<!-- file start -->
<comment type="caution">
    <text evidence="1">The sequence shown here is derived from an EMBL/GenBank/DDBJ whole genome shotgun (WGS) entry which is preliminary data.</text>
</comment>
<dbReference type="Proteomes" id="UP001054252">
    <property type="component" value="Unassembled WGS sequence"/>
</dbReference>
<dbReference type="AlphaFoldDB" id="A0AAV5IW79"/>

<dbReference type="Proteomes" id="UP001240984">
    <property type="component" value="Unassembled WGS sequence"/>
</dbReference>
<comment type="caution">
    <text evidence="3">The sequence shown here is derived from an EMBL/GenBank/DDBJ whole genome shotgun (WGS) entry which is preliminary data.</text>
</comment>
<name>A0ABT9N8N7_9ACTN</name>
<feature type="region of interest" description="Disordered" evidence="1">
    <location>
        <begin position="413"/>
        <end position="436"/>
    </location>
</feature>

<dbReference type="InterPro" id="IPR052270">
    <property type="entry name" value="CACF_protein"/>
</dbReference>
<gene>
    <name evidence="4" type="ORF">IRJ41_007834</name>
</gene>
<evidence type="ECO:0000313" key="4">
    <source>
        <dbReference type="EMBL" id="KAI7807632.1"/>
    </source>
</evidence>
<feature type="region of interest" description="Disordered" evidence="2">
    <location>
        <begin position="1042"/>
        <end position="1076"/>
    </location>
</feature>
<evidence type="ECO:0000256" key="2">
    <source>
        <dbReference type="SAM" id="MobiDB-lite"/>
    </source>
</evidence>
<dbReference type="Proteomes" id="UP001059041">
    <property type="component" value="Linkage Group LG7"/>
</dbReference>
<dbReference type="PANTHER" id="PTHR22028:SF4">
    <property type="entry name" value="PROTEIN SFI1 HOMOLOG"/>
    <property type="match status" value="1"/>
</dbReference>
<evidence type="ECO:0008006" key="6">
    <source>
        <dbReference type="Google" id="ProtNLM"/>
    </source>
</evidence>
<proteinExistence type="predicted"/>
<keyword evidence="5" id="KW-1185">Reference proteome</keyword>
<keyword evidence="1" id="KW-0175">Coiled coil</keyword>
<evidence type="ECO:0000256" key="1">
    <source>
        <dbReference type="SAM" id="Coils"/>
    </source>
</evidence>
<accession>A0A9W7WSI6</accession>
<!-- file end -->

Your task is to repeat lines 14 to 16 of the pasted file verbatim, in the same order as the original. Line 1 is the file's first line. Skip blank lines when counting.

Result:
<name>A0ABT9N8N7_9ACTN</name>
<feature type="region of interest" description="Disordered" evidence="1">
    <location>